Gaist Crusher demo runs smoothly and I experienced no framedrops even when the 3D was on maximum, which is pretty important as the game is pretty fast paced. Actually, if CAPCOM was in better shape, I could see them doing an arcade game that could link up with the 3DS via WiFi. The game would have a lot of potential as a straight up coin muncher if it was possible nowadays. Nevertheless, it seems that CAPCOM is acknowledging  the similarities between the hi-speed brawler and Monster Hunter as they have announced a combining event within Gaist Crusher and Monster Hunter 4, where you are able to fight against a Gaist Rioreus (Rathalos) and gain a Gaimetal from it. Sengoku Basara 4 is also getting its fair share of Crusher action. This is an interesting tactics, as CAPCOM hopes to export players of Gaist Crusher to other CAPCOM games. The problem here is that the series and the franchised collectables need to be successful so that main target audience will want to get the games. This is essential, thou more difficult than what it was with either Pokémon or Mega Man Battle Network due to the current state of the world economy. Still, as I have mentioned previously, Gaist Crusher has all the right elements to become a success, but can it be success at this day and age? For CAPCOM, I hope that it will.

It also should be noted that Treasure worked on this game, and their flair does show up in how the game feels. The world design, and designs in general, are colourful and range from nicely flat to very busy. There are some very cool looking desings, like the Skull Barghest or Tekkou Ryujin. Of course, some Gaist designs are not really all that interesting, like the tapir based Dream Back or the aforementioned Arnmi Akamezame’s Mail Form However, in true collectable fashion, everyone is sure to find their favourite from the hundred Gaists.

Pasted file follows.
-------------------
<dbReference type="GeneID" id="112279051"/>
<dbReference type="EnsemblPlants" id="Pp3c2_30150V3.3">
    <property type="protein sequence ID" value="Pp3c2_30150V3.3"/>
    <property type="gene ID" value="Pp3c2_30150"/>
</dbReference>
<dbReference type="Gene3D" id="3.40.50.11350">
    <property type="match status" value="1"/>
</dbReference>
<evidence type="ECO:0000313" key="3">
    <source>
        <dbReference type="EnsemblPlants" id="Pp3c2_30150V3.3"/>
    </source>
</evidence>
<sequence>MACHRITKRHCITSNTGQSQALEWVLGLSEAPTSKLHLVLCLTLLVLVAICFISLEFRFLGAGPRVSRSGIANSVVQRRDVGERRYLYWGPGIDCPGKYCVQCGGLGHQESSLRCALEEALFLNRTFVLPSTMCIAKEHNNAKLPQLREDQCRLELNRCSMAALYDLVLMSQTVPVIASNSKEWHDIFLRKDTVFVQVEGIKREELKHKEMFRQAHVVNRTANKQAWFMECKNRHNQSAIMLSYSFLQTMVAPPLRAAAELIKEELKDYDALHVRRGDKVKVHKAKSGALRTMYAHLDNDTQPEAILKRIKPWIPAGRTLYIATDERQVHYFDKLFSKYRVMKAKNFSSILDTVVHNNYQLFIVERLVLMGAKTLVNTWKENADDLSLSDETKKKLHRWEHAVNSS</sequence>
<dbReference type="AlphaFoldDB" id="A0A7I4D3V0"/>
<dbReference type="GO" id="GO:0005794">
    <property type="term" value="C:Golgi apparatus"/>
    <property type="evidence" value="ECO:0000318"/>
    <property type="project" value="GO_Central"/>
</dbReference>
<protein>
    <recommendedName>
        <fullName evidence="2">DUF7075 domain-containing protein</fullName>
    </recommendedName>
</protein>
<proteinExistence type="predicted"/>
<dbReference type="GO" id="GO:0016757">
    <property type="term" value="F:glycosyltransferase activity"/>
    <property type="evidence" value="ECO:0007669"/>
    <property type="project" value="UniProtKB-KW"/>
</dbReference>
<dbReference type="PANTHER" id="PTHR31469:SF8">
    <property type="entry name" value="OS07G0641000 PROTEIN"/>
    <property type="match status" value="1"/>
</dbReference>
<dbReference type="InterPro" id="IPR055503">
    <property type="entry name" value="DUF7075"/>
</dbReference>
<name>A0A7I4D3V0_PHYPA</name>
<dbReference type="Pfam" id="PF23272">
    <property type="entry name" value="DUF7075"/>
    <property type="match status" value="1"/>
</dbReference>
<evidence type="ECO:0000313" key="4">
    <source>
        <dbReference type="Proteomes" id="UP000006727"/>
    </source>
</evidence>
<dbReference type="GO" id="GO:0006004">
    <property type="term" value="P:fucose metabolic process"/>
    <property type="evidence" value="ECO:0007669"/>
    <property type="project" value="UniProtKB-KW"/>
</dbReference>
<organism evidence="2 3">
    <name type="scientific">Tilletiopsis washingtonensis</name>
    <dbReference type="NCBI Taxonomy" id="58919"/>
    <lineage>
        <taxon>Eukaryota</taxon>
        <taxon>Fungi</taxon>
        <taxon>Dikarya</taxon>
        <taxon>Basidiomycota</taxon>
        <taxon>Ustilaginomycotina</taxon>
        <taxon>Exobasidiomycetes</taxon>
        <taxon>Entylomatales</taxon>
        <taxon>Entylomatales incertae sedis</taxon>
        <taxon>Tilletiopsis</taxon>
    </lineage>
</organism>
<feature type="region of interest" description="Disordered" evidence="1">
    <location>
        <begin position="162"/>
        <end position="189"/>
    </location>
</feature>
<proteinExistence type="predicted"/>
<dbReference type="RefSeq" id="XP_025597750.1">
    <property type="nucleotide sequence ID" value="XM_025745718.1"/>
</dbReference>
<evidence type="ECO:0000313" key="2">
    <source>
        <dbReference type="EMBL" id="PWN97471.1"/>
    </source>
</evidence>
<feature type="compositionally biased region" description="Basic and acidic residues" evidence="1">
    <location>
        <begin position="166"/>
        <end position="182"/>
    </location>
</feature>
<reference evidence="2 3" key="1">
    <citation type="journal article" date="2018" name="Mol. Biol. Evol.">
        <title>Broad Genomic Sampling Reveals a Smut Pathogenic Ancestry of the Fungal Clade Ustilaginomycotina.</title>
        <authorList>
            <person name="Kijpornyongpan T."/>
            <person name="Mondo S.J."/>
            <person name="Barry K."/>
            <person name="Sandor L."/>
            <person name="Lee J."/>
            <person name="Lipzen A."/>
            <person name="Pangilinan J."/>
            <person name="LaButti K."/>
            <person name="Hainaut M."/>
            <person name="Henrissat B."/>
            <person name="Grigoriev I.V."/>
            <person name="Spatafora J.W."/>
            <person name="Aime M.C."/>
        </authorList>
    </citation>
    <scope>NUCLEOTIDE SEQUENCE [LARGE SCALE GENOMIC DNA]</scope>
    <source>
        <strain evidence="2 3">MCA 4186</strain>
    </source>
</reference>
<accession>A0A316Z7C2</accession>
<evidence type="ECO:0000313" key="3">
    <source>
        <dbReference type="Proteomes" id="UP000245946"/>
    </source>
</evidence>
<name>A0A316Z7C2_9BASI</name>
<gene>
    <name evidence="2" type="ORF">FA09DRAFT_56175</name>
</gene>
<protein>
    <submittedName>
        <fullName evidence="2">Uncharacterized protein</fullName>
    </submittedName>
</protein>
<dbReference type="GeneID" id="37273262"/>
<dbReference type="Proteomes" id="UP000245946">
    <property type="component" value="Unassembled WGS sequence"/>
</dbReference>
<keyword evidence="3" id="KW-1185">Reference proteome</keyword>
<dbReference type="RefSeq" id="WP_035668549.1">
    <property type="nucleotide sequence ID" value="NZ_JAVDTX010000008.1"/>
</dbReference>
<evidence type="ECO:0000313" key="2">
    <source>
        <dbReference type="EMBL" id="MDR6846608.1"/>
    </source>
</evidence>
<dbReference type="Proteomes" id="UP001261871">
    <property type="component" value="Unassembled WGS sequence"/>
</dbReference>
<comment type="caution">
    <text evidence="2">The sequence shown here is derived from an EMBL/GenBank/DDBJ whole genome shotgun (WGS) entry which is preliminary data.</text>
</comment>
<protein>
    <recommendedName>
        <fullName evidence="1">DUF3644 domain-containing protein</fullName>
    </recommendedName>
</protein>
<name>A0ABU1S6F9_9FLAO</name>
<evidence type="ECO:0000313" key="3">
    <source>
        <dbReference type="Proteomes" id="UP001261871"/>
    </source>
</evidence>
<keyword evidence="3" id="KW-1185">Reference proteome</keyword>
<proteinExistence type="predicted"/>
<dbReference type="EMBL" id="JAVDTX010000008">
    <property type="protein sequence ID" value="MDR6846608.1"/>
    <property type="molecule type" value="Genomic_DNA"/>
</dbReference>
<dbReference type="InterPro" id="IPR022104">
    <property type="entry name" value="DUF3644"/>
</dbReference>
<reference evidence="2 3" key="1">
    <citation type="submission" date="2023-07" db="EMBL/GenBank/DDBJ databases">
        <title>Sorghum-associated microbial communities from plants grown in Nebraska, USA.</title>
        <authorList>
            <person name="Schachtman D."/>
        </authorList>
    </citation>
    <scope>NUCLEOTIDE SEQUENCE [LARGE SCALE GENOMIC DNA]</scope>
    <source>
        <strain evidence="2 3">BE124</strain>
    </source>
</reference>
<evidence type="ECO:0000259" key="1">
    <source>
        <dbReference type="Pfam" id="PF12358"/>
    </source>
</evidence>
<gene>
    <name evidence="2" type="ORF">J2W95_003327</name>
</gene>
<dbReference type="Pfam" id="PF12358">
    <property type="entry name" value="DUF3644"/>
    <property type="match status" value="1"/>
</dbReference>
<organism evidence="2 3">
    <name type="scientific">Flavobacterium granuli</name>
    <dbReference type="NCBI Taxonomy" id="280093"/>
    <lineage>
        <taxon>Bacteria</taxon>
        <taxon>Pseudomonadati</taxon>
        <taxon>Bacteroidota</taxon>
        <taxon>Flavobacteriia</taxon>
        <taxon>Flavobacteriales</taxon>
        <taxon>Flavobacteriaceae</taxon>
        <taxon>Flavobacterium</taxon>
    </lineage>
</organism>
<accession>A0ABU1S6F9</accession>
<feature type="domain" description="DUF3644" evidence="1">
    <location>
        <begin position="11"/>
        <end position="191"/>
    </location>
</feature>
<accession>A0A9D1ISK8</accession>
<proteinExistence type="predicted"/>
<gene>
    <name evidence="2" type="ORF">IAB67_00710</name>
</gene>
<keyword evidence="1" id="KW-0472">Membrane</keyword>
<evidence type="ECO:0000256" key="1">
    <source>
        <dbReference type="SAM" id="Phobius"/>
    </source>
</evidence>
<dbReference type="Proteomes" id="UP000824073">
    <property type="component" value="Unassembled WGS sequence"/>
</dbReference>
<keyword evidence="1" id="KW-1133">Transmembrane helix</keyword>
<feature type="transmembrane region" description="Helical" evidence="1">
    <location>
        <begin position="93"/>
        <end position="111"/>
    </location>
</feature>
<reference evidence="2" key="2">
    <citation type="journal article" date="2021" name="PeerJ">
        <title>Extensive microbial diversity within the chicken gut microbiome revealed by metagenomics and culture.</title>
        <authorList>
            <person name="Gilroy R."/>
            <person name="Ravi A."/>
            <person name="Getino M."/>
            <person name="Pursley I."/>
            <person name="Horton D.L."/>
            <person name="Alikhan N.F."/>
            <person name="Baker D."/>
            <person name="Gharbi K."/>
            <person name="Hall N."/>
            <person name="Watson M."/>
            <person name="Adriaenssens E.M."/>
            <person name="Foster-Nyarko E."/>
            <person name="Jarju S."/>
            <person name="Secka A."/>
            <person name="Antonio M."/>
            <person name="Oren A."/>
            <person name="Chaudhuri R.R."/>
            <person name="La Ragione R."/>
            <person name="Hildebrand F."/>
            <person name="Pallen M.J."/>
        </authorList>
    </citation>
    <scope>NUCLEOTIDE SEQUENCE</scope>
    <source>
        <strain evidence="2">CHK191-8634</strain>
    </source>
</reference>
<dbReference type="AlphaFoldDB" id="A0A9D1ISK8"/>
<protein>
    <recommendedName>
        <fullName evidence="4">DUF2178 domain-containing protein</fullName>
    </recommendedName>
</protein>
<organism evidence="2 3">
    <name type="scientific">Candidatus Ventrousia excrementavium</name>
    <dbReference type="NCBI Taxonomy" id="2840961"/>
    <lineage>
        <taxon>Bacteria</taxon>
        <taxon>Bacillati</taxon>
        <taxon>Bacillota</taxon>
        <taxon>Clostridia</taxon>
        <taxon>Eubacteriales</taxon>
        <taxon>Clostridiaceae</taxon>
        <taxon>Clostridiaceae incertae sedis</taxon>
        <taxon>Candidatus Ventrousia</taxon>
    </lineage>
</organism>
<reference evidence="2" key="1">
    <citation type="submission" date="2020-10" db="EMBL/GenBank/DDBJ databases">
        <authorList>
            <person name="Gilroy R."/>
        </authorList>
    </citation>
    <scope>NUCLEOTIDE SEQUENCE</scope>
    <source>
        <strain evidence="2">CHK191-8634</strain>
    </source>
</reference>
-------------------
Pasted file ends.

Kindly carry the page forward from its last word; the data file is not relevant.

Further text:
Ayakashi Ninetail is my personal favourite from all the revealed Gaists
Ayakashi Ninetail is my personal favourite from all the revealed Gaists

Overall, how the game plays and feels is pretty good. It’s a standard fare in the most positive way and there’s bits that could use polish here and there. What I mean by that is that we were promised somewhat basic 3D brawler with explosive action and low-level customization with collecting, and we’re getting exactly that in a well thought way. CAPCOM has usually worked upwards with their sequels, fixing and improving elements that do not really work, like the movement sliding in Mega Man 1 & 2 and adding actual Sliding in Mega Man 3, so Gaist Crusher 2 will be better if this succeeds.

Now, the engine is a modified Mega Man Legends 3 engine, and it shows. There are movements, camera angles and overall control feeling that says that Gaist Crusher is build on what was left of Legends 3. Comparing the footage we have seen of Legends 3, I can say that Gaist Crusher manages to stand apart from what Legends 3 would have been, even if some of the attacks sound and look like the Kicks of Legends 3. It is sad to know that Legends 3 will not be made, but Gaist Crusher will most likely be the more profitable one of the two.

It’s notable that if you check the original trailer and the latest one, you can see changes in the HUD and other small details here and there.


I’ve decided to purchase the game itself, thou gaining additional Gaists will be difficult if I don’t start exporting the toys too, but I’m eager to see if the actual game will end up being just as entertaining, or will the missions end up being a drag. Seeing how I enjoyed Monster Hunter when I actively played it, I doubt that.